Native American Basketry is one of the oldest crafts known.
Baskets were used for various tasks. Some baskets were created to cook in. Some baskets are used to gather needed items. Storing foods and sifting grains are other uses for baskets.
Baskets materials were gathered from areas that the American Indians inhabited. Every basket is unique in some way depending on materials used to assemble the basket. Some of the materials used are sweetgrass, redbud bark, and black ash.
Today due to environmental change and American Indians living arrangements basket weaving and the gathering of materials has become increasingly harder. The true basket artists still insist on gathering in a traditional manner which can be hampered by weather, environmental impact, and traveling long distances to the gathering places.
Dyes for basket making are becooming harder to get also. Dyes are gathered from trees and native plants. In a case where areas have been depleted of a native plant used for dye, the basketmaker is forced to seek the plant elsewhere. This can mean long travel time as well as gaining the plant from a non traditional method.
As more and more Non-Indians moved into Indian inhabited areas, some American Indians chose to support their families with their basketmaking.
Non Indian people saw the beauty and artwork in these baskets. Some of the early baskets made in the early 1800’s still can be used as well as the day they were created. The craftsmanship and love used to create these baskets make them as durable as an iron pot would be for cooking.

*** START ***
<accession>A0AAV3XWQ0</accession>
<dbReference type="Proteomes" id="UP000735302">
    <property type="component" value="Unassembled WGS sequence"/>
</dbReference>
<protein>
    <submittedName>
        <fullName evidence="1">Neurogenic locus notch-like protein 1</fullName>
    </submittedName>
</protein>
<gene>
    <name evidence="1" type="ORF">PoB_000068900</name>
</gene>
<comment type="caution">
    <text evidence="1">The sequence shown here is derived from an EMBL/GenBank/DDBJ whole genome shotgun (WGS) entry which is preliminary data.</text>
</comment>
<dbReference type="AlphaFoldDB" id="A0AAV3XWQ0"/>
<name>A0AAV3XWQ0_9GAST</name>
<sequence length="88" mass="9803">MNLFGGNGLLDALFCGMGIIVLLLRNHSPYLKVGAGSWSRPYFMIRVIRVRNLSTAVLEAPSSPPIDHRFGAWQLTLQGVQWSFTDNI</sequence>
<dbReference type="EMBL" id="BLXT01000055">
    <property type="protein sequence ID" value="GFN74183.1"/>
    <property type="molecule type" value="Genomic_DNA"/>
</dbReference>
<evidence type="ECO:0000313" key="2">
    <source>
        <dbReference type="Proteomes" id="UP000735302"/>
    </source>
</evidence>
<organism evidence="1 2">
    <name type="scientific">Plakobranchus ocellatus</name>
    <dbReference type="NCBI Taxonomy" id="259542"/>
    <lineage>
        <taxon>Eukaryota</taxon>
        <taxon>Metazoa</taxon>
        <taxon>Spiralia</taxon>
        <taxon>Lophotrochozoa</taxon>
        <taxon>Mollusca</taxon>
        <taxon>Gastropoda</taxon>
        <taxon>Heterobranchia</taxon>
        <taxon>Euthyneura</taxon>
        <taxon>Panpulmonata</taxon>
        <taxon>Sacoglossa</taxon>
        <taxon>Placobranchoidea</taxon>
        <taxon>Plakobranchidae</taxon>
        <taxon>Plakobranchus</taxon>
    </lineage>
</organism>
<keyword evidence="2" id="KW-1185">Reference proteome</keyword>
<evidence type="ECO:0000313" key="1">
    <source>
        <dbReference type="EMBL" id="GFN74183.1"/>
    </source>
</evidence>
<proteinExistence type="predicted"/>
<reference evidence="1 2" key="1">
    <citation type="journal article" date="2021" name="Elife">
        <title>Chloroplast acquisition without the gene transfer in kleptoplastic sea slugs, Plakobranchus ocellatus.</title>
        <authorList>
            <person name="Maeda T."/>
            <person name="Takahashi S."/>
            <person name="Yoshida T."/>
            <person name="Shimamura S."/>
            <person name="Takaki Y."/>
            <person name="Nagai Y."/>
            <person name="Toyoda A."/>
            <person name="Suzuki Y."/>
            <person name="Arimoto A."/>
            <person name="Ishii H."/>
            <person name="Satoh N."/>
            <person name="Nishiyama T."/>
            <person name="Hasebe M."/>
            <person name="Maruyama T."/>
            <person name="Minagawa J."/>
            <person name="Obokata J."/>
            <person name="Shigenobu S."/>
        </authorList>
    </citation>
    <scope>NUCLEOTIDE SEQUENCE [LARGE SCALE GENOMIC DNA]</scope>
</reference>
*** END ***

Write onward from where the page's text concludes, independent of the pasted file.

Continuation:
Pine Needle Baskets are found in the areas that California Indian tribes inhabited. Pine Needle baskets are durable as well as beautiful. The older variety of baskets were made of Jeffrey Pine needles, Redbud Bark, and the sap from the soaproot plant boiled to make a glue-like substance.
Once you have decided you would like to try your hand at basketry, items will need to be gathered. The one main item will be your pine needles.
Jeffrey Pine is preferable to any other because of the flexibility and length of the needle.
Gather your needles at higher elevations of mountains if at all possible. These needles are greener and in turn the greeness makes them flexible and easier to work with. Do not choose bright green needles. If these needles are all that is available you will need to allow these needles to dry for several months before using.
Gather your materials in the fall. Never pull the needles off the trees. You must gather what is on the ground only. This ensures the readiness of the needle to use, as well as it protects the tree. All traditional gatherers only gather what is given to them and that means needles that have fallen to the ground. Gathger needles that are at least five inches long, or even longer. The longer the needle, the easier the basket is to make.
Since redbud trees are hard to find, and on the verge of protection, we now avoid the use of redbud bark. You may substitute raffia for sewing the seams of the basket. Raffia is available at craft stores. Do not use paper raffia, only the ribbon type texture. Paper raffia will fall apart after a few years compared to the ribbon raffia which will hold up for decades.